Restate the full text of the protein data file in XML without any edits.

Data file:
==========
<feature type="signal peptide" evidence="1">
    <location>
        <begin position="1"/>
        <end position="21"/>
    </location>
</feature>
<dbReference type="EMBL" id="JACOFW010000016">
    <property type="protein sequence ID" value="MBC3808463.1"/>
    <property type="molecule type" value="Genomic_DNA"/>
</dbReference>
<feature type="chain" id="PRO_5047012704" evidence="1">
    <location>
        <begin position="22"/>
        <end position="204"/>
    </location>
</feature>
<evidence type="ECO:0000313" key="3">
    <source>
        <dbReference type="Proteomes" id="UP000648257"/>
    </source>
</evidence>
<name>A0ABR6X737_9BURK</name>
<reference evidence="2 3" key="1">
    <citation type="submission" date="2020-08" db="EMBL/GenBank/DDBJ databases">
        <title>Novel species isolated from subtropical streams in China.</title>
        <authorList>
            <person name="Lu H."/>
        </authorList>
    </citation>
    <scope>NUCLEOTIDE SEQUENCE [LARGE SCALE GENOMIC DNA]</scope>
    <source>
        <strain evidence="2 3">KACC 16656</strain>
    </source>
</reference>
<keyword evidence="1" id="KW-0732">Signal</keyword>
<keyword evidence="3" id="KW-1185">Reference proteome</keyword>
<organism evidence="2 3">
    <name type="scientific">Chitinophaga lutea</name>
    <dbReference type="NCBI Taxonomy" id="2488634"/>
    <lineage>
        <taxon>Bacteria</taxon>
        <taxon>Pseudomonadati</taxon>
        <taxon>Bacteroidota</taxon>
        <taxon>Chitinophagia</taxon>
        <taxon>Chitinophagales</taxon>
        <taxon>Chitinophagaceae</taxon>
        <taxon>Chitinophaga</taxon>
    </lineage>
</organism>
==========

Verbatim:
<feature type="signal peptide" evidence="1">
    <location>
        <begin position="1"/>
        <end position="21"/>
    </location>
</feature>
<dbReference type="EMBL" id="JACOFW010000016">
    <property type="protein sequence ID" value="MBC3808463.1"/>
    <property type="molecule type" value="Genomic_DNA"/>
</dbReference>
<feature type="chain" id="PRO_5047012704" evidence="1">
    <location>
        <begin position="22"/>
        <end position="204"/>
    </location>
</feature>
<evidence type="ECO:0000313" key="3">
    <source>
        <dbReference type="Proteomes" id="UP000648257"/>
    </source>
</evidence>
<name>A0ABR6X737_9BURK</name>
<reference evidence="2 3" key="1">
    <citation type="submission" date="2020-08" db="EMBL/GenBank/DDBJ databases">
        <title>Novel species isolated from subtropical streams in China.</title>
        <authorList>
            <person name="Lu H."/>
        </authorList>
    </citation>
    <scope>NUCLEOTIDE SEQUENCE [LARGE SCALE GENOMIC DNA]</scope>
    <source>
        <strain evidence="2 3">KACC 16656</strain>
    </source>
</reference>
<keyword evidence="1" id="KW-0732">Signal</keyword>
<keyword evidence="3" id="KW-1185">Reference proteome</keyword>
<organism evidence="2 3">
    <name type="scientific">Chitinophaga lutea</name>
    <dbReference type="NCBI Taxonomy" id="2488634"/>
    <lineage>
        <taxon>Bacteria</taxon>
        <taxon>Pseudomonadati</taxon>
        <taxon>Bacteroidota</taxon>
        <taxon>Chitinophagia</taxon>
        <taxon>Chitinophagales</taxon>
        <taxon>Chitinophagaceae</taxon>
        <taxon>Chitinophaga</taxon>
    </lineage>
</organism>